I came across this response from the Editor in Chief of Yoga Journal, Kaitlin Quistgaard, to the concerns generated by Judith Hanson Lasater’s letter that was published in the September 2010 issue. Here is a small excerpt:
“Perhaps the biggest difference between the magazine Judith founded and the one I edit today is that while Yoga Journal continues to be a source of instruction and insight on yogic practices, it is now also a chronicle of the ever-evolving yoga scene–a scene that didn’t exist 35 years ago and one that some old-time practitioners would, quite frankly, find un-yogic.”
(The bold words are in the source post…)
Yes, it’s easy to see that the magazine has evolved, and so has yoga, but to place in bold text the opinion that it is only “some old-time practitioners” that find parts of the “ever-evolving yoga scene” questionable really minimizes the option of critical thinking. If I’m reading this right, it’s just the “old” people who feel this way so it doesn’t matter to the magazine so much because Yoga Journal is a chronicle of what is happening: an unseeing filter for whatever is going on in yoga in our culture right now. Well thanks for clarifying that for me, Ms. Quistgaard, I now understand better how to look at this magazine.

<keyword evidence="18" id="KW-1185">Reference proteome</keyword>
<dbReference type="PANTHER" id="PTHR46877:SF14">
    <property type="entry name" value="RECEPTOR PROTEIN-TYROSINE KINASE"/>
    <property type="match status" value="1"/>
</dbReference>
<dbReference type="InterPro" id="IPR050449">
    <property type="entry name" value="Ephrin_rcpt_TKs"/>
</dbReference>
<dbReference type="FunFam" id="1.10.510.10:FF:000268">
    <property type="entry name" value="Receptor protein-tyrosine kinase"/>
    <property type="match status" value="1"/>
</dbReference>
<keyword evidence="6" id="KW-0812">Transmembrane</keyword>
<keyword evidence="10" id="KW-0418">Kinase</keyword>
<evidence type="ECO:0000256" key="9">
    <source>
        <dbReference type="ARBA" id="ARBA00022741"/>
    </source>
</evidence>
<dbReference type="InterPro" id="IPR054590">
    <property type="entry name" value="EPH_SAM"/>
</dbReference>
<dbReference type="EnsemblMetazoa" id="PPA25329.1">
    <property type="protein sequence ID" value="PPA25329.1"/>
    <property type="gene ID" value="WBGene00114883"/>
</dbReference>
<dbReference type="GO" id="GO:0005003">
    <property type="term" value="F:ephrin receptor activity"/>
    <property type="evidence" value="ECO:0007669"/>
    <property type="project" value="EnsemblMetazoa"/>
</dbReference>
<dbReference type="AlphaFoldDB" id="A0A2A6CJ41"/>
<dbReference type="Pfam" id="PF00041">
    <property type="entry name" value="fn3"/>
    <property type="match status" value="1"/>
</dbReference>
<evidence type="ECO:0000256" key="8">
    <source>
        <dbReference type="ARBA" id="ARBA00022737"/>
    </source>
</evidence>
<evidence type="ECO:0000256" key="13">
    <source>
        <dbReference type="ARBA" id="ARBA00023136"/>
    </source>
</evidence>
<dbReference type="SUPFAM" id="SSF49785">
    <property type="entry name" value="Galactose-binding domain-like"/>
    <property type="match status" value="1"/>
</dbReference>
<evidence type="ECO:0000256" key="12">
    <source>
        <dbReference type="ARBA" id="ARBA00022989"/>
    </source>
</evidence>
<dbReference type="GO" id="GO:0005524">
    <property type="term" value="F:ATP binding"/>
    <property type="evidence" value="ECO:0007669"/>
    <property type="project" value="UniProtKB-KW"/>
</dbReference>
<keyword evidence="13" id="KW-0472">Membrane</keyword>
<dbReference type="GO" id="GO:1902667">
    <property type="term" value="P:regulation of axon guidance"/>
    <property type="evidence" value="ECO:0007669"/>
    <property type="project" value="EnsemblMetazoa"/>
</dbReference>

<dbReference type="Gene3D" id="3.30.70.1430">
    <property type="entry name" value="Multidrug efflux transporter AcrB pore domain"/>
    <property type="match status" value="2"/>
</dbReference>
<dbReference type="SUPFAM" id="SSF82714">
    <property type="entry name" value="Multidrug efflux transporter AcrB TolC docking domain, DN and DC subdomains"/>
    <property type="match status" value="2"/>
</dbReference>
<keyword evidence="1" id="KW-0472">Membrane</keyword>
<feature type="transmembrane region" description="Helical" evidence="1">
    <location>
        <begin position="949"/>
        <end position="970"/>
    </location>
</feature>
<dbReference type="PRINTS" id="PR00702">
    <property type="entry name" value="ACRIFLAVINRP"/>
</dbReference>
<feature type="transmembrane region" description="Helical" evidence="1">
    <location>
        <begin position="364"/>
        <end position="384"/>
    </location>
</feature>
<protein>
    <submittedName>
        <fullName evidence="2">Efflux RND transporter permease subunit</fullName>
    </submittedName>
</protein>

And I guess since it’s just “old” thinking, and I don’t want to feel ashamed for not being of the latest, hottest opinion of yoga I’ll just clam up since these other opinions are apparently no longer relevant.
I think that ideals, choices and responsibility are important when publishing about a subject I care about like yoga. But she also points out:
“It’s a messy time to be in the business of covering yoga. Some yoga publications that offered a purist’s view of the practice are no longer in print, while “workout yoga” is popular on the newsstand. Yoga Journal remains devoted to bringing a full spectrum of teachings to a wide audience, and it does so while walking the age-old line of art and commerce.”
I find this response somewhat dispiriting, or is it sobering? Have I been drunk with idealism? Is our culture so far gone that the only way we can get peoples attention is by showing them a flashy naked (or almost Naked) idealized form?